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Droplet–turbulence interaction in a confined polydispersed spray: effect of droplet size and flow length scales on spatial droplet–gas velocity correlations

Published online by Cambridge University Press:  07 February 2014

S. Sahu
Affiliation:
Department of Mechanical Engineering, Imperial College London, London SW7 2AZ, UK
Y. Hardalupas
Affiliation:
Department of Mechanical Engineering, Imperial College London, London SW7 2AZ, UK
A. M. K. P. Taylor
Affiliation:
Department of Mechanical Engineering, Imperial College London, London SW7 2AZ, UK
Corresponding
E-mail address:

Abstract

This paper discusses the interaction between droplets and entrained turbulent air flow in the far-downstream locations of a confined polydispersed isothermal spray. Simultaneous and planar measurements of droplet and gas velocities in the spray along with droplet size are obtained with the application of a novel experimental technique, developed by Hardalupas et al. (Exp. Fluids, vol. 49, 2010, pp. 417–434), which combines interferometric laser imaging for droplet sizing (ILIDS) with particle image velocimetry (PIV). These measurements quantified the spatial correlation coefficients of droplet–gas velocity fluctuations ($R_{dg}$) and droplet–droplet velocity fluctuations ($R_{dd}$) conditional on droplet size classes, for various separation distances, and for axial and cross-stream velocity components. At the measurement location close to the spray edge, with increasing droplet size, $R_{dg}$ was found to increase in axial direction and decrease in cross-stream direction. This suggests that as the gas-phase turbulence becomes more anisotropic away from the spray axis, the gravitational influence on droplet–gas correlated motion tends to increase. The effective length scales of the correlated droplet–gas motion were evaluated and compared with that for gas and droplet motion. The role of different turbulent eddies of the gas flow on the droplet–gas interaction was examined. The flow structures were extracted using proper orthogonal decomposition (POD) of the instantaneous gas velocity data, and their contribution on the spatial droplet–gas velocity correlation was evaluated, which quantified the momentum transfer between the two phases at different length scales of the gas flow. The droplets were observed to augment turbulence for the first three POD modes (larger scales) and attenuate it for the rest of the modes (smaller scales). It has been realized that apart from droplet Stokes number and mass loading, the dynamic range of length scales of the gas flow and the relative turbulent kinetic energy content of the flow structures (POD modes) must be considered in order to conclude if the droplets enhance or reduce the carrier-phase turbulence especially at the lower wavenumbers.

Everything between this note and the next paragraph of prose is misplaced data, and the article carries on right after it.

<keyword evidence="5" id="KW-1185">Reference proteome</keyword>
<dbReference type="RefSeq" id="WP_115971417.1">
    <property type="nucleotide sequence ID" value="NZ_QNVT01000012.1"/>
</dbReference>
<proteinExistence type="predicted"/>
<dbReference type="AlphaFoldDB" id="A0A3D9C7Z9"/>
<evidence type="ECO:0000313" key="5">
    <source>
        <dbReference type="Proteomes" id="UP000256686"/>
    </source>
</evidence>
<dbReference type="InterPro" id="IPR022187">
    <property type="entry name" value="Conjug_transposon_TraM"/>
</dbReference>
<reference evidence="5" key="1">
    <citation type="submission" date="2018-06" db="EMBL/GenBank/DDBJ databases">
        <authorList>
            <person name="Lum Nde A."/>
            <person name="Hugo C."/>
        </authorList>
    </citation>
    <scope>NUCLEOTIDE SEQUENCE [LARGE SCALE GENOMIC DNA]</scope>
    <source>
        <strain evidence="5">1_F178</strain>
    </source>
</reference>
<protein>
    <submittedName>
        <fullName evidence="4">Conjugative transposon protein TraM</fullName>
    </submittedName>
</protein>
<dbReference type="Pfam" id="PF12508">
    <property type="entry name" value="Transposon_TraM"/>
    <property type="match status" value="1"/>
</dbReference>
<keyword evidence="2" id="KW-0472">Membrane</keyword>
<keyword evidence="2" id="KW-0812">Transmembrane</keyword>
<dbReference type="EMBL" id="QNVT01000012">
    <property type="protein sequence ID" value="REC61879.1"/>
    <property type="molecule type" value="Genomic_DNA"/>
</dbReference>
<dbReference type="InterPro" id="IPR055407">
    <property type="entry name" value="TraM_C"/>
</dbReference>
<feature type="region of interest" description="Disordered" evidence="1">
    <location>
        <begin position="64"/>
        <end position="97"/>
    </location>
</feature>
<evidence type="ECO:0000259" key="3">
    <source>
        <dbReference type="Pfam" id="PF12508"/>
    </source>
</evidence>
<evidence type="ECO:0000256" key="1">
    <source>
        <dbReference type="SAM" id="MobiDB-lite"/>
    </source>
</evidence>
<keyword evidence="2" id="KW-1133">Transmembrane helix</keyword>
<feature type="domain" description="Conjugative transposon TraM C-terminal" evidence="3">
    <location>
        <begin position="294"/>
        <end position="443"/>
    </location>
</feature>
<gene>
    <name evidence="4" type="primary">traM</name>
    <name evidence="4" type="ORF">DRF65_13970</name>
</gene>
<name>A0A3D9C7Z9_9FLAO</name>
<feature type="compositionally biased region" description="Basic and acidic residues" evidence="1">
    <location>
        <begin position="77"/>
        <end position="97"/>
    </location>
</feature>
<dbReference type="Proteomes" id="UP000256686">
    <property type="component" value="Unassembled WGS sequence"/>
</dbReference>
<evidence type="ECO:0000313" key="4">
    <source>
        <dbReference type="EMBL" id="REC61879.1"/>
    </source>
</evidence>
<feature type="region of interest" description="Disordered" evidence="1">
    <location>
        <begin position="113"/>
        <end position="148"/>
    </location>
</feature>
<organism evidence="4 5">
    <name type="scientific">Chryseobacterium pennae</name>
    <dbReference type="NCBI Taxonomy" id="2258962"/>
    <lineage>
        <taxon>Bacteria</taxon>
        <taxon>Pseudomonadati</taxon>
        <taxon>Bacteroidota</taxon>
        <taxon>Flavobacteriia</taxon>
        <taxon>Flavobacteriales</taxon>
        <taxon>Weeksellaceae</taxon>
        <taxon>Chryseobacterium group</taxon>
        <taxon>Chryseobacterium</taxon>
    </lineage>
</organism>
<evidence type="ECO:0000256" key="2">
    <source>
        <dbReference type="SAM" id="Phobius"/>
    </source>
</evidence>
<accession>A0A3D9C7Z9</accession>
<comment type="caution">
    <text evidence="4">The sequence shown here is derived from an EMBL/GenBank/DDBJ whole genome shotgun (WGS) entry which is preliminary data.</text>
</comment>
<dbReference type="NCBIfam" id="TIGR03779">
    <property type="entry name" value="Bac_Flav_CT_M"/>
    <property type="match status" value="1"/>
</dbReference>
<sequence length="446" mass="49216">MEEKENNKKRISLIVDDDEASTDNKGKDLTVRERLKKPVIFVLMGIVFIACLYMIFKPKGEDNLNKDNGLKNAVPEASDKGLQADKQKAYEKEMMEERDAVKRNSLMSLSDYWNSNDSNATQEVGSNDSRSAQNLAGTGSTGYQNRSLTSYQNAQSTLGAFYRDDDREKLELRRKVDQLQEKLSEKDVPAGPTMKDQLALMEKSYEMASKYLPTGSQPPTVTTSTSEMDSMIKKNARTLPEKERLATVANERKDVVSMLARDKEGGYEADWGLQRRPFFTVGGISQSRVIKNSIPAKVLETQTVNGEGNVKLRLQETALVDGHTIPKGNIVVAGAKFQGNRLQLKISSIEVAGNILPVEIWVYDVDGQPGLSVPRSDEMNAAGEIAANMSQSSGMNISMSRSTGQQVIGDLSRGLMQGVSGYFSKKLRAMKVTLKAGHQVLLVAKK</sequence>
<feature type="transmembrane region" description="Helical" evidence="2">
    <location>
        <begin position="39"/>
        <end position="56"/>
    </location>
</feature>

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Papers
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© 2014 Cambridge University Press 

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Droplet–turbulence interaction in a confined polydispersed spray: effect of droplet size and flow length scales on spatial droplet–gas velocity correlations
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